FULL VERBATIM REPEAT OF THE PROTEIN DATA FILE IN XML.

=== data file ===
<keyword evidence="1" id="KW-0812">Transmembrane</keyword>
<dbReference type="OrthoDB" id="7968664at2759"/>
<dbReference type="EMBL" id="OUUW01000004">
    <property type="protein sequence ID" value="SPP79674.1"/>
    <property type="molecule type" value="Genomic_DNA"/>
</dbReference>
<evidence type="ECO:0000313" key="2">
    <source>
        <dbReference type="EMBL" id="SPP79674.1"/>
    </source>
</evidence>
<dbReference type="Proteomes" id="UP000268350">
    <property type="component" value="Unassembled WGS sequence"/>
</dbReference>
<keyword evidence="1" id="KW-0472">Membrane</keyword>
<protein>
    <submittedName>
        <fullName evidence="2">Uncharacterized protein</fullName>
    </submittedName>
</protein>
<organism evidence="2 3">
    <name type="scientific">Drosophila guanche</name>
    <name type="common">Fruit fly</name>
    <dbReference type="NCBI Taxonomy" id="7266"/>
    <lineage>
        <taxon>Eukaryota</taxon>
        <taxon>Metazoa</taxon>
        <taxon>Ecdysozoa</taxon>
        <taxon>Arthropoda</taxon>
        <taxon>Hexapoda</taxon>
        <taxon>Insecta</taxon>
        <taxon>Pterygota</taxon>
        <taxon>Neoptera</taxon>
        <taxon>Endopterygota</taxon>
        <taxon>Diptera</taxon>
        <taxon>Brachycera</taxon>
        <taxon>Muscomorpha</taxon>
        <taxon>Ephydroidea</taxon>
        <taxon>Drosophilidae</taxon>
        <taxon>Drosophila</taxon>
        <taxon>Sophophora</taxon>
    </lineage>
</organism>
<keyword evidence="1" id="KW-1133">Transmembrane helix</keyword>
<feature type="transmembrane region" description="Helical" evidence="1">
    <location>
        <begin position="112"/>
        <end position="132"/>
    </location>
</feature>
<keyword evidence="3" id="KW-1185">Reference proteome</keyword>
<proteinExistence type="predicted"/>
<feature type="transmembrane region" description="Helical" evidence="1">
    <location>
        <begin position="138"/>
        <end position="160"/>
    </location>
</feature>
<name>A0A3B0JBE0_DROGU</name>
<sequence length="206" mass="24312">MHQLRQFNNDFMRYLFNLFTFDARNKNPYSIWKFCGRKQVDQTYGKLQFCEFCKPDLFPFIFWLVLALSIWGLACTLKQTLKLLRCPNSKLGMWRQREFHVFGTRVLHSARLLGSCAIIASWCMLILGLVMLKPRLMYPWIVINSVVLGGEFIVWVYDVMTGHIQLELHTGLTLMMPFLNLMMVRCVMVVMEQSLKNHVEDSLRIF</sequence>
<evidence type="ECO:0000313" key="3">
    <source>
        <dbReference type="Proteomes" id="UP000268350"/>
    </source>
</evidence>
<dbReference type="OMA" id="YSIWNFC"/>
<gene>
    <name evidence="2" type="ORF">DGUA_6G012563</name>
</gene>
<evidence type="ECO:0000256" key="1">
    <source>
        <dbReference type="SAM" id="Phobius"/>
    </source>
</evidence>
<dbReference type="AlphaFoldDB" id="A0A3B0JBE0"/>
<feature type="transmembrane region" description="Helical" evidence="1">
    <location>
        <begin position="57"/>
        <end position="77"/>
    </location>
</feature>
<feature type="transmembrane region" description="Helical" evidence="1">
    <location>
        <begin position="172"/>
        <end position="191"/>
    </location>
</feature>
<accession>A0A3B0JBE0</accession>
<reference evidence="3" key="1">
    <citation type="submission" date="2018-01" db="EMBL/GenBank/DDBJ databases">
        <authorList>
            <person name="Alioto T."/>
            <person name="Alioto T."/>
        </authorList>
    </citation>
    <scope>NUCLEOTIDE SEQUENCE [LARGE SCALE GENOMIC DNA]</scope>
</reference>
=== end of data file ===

<keyword evidence="1" id="KW-0812">Transmembrane</keyword>
<dbReference type="OrthoDB" id="7968664at2759"/>
<dbReference type="EMBL" id="OUUW01000004">
    <property type="protein sequence ID" value="SPP79674.1"/>
    <property type="molecule type" value="Genomic_DNA"/>
</dbReference>
<evidence type="ECO:0000313" key="2">
    <source>
        <dbReference type="EMBL" id="SPP79674.1"/>
    </source>
</evidence>
<dbReference type="Proteomes" id="UP000268350">
    <property type="component" value="Unassembled WGS sequence"/>
</dbReference>
<keyword evidence="1" id="KW-0472">Membrane</keyword>
<protein>
    <submittedName>
        <fullName evidence="2">Uncharacterized protein</fullName>
    </submittedName>
</protein>
<organism evidence="2 3">
    <name type="scientific">Drosophila guanche</name>
    <name type="common">Fruit fly</name>
    <dbReference type="NCBI Taxonomy" id="7266"/>
    <lineage>
        <taxon>Eukaryota</taxon>
        <taxon>Metazoa</taxon>
        <taxon>Ecdysozoa</taxon>
        <taxon>Arthropoda</taxon>
        <taxon>Hexapoda</taxon>
        <taxon>Insecta</taxon>
        <taxon>Pterygota</taxon>
        <taxon>Neoptera</taxon>
        <taxon>Endopterygota</taxon>
        <taxon>Diptera</taxon>
        <taxon>Brachycera</taxon>
        <taxon>Muscomorpha</taxon>
        <taxon>Ephydroidea</taxon>
        <taxon>Drosophilidae</taxon>
        <taxon>Drosophila</taxon>
        <taxon>Sophophora</taxon>
    </lineage>
</organism>
<keyword evidence="1" id="KW-1133">Transmembrane helix</keyword>
<feature type="transmembrane region" description="Helical" evidence="1">
    <location>
        <begin position="112"/>
        <end position="132"/>
    </location>
</feature>
<keyword evidence="3" id="KW-1185">Reference proteome</keyword>
<proteinExistence type="predicted"/>
<feature type="transmembrane region" description="Helical" evidence="1">
    <location>
        <begin position="138"/>
        <end position="160"/>
    </location>
</feature>
<name>A0A3B0JBE0_DROGU</name>
<sequence length="206" mass="24312">MHQLRQFNNDFMRYLFNLFTFDARNKNPYSIWKFCGRKQVDQTYGKLQFCEFCKPDLFPFIFWLVLALSIWGLACTLKQTLKLLRCPNSKLGMWRQREFHVFGTRVLHSARLLGSCAIIASWCMLILGLVMLKPRLMYPWIVINSVVLGGEFIVWVYDVMTGHIQLELHTGLTLMMPFLNLMMVRCVMVVMEQSLKNHVEDSLRIF</sequence>
<evidence type="ECO:0000313" key="3">
    <source>
        <dbReference type="Proteomes" id="UP000268350"/>
    </source>
</evidence>
<dbReference type="OMA" id="YSIWNFC"/>
<gene>
    <name evidence="2" type="ORF">DGUA_6G012563</name>
</gene>
<evidence type="ECO:0000256" key="1">
    <source>
        <dbReference type="SAM" id="Phobius"/>
    </source>
</evidence>
<dbReference type="AlphaFoldDB" id="A0A3B0JBE0"/>
<feature type="transmembrane region" description="Helical" evidence="1">
    <location>
        <begin position="57"/>
        <end position="77"/>
    </location>
</feature>
<feature type="transmembrane region" description="Helical" evidence="1">
    <location>
        <begin position="172"/>
        <end position="191"/>
    </location>
</feature>
<accession>A0A3B0JBE0</accession>
<reference evidence="3" key="1">
    <citation type="submission" date="2018-01" db="EMBL/GenBank/DDBJ databases">
        <authorList>
            <person name="Alioto T."/>
            <person name="Alioto T."/>
        </authorList>
    </citation>
    <scope>NUCLEOTIDE SEQUENCE [LARGE SCALE GENOMIC DNA]</scope>
</reference>